More than 600 million people living in Africa, Asia and South America are infected by the blood fluke worm.Read the full story ›
Welsh Assembly Members have voted to approve the latest Public Health Bill.
The bill includes new legislation to ban smoking on hospital grounds, school grounds and in public playgrounds.
It also prohibits tobacco and nicotine products from being handed over to under 18s by home delivery or collection services.
The bill also includes:
- Creating a mandatory licensing scheme for 'special procedures'; including acupuncture, body piercing, tattooing, and prohibiting the intimate of piercing of anybody under the age of 18.
- Placing a duty on local authorities to prepare and publish a local toilets strategy, including an assessment of the need for toilets for public use and details of how that need will be met.
- Requiring public bodies in Wales to assess how their decisions will affect people's physical and mental health.
- Making the planning of pharmacy services more responsive to the needs of their local community.
- Placing a duty on the Welsh Government to produce a national strategy on preventing and reducing obesity.
The Public Health Bill which will extend smoke free areas and introduce a licensing scheme for tattooing is expected to be passed into law.Read the full story ›
Cardiff University says it is to use a stem cell transplant procedure that could benefit people affected by Huntington's Disease.
The condition is caused by a single faulty gene, which is currently incurable and affects everything from a person’s movement to their feelings and thought processes.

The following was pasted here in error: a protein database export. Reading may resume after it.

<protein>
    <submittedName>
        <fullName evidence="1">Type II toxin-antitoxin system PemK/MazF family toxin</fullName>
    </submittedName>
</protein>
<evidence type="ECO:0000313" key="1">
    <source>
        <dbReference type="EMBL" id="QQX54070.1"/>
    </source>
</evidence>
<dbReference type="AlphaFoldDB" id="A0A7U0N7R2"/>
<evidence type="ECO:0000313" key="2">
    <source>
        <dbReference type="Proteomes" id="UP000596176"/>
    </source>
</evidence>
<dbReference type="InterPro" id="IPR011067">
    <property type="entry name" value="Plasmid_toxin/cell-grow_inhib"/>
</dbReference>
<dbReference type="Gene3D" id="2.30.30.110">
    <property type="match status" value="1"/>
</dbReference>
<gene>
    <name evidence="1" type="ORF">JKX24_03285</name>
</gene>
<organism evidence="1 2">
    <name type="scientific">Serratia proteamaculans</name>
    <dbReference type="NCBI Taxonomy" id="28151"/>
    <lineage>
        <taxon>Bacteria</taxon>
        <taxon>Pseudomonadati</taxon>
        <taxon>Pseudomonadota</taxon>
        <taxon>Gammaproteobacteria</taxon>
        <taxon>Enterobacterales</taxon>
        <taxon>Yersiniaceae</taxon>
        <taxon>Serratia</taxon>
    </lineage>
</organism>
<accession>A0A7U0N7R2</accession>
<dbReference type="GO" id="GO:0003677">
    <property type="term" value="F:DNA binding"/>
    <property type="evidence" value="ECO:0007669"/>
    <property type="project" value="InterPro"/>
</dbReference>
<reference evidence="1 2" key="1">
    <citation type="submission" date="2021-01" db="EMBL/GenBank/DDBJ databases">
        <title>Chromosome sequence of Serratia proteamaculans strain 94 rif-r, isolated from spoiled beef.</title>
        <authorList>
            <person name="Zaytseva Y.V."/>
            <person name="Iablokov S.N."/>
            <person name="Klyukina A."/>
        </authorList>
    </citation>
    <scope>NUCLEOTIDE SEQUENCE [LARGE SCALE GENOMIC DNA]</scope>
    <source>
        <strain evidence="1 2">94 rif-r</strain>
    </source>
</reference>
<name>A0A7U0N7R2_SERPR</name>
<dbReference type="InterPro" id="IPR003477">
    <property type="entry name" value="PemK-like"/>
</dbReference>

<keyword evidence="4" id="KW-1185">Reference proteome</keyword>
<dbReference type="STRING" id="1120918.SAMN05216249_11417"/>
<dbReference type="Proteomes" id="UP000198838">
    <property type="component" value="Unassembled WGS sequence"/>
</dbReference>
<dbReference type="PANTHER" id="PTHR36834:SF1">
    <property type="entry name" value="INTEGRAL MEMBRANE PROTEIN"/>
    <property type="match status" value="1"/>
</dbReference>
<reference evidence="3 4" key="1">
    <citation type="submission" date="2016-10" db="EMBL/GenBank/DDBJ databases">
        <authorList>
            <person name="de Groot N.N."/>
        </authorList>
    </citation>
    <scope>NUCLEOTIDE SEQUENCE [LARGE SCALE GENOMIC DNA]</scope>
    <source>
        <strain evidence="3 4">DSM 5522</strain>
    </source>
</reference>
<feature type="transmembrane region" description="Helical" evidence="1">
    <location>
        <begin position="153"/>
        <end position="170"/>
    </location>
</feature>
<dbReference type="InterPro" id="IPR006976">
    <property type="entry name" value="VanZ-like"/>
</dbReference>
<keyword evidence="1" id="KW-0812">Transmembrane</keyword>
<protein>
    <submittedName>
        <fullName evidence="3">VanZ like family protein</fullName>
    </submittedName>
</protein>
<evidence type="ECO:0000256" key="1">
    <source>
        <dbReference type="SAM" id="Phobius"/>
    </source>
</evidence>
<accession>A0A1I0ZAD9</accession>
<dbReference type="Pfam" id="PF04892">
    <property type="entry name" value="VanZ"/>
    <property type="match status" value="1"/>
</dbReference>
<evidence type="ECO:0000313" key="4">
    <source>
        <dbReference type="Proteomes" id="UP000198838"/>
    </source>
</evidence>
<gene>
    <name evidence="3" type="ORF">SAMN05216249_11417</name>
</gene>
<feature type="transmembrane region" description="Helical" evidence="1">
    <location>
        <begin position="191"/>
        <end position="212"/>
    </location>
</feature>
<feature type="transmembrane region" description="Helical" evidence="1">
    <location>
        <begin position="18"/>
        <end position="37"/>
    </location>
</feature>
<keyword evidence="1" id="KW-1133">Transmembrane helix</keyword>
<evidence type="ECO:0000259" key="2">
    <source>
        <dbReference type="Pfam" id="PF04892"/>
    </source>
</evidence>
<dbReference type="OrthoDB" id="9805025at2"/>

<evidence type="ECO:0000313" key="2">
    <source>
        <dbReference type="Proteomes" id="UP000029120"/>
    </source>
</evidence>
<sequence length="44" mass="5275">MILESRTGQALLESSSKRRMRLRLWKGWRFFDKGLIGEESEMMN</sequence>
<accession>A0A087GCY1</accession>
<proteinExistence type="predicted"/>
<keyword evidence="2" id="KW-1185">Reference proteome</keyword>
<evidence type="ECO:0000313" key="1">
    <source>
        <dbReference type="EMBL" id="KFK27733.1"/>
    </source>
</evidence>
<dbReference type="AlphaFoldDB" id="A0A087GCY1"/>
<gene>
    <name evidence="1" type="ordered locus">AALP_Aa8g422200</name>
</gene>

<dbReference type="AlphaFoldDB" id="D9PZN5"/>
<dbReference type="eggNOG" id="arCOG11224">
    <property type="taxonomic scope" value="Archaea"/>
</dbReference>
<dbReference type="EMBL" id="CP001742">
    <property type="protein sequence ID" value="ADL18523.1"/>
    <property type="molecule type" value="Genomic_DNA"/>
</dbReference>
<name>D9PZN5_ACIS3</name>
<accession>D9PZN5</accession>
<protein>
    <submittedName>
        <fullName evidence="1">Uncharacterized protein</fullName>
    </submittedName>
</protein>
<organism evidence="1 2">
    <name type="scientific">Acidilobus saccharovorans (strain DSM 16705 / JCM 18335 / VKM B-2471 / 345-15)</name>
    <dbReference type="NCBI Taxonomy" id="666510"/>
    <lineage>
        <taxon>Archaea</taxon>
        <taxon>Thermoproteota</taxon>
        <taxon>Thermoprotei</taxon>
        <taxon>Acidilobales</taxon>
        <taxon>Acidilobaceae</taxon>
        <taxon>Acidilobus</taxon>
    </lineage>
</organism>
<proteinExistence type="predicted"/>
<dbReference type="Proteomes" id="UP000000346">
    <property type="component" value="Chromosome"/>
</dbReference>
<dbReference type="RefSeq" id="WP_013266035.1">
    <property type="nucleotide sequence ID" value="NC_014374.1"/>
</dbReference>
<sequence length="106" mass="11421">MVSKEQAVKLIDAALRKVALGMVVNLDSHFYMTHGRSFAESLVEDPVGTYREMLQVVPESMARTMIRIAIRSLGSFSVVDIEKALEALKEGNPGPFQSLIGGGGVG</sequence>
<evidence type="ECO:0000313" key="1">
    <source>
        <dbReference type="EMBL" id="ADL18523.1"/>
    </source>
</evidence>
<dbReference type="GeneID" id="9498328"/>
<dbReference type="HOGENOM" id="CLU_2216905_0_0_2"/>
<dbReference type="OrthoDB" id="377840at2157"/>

Whilst the measurability of the surgery’s success may not be clear-cut for more than a year post-transplantation, we are hopeful the procedure could significantly contribute to the long-term development of therapies for thousands of people living with Huntington’s disease.
Cervical cancer is largely preventable, but 52 women in Wales sadly lost their lives to it last year.Read the full story ›
The director of the Royal College of Nursing (RCN) in Wales has told ITV News that nurses were not being listened to, and that the idea they would have to strike over pay was "absolutely appalling".
It comes after a voluntary poll shows overwhelming support from RCN members to back strike action if the UK Government does not consider dropping its 1% cap on pay.
52,000 members working in the NHS, including some in Wales, took part in a poll which measured the members' appetite for industrial action.
In the ballot, nine out of ten voiced support for action short of a strike, while almost four out of five backed strikes.
We've heard quite moving statements from nursing and healthcare support workers this morning whereby nurses are having to work or take on two or three extra jobs in order to live. Doctors and nurses having to go on strike in a national health service delivered system is absolutely appalling and if we actually get to that level then certainly we're in a pretty dire straight where politicians are not listening to people who are caring for their most vulnerable at their times of need.
Members of the Royal College of Nursing (RCN) have voted overwhelmingly to support a plan to ballot for strikes over pay.Read the full story ›
George Hassell is not afraid to open up about his mental health. He was diagnosed with depression in 2011.Read the full story ›
There is still great stigma attached to athletes facing mental health issues, according to one sports psychologist.Read the full story ›
Under the new plans new tenants would be asked to sign up to a voluntary smoking ban inside their home.Read the full story ›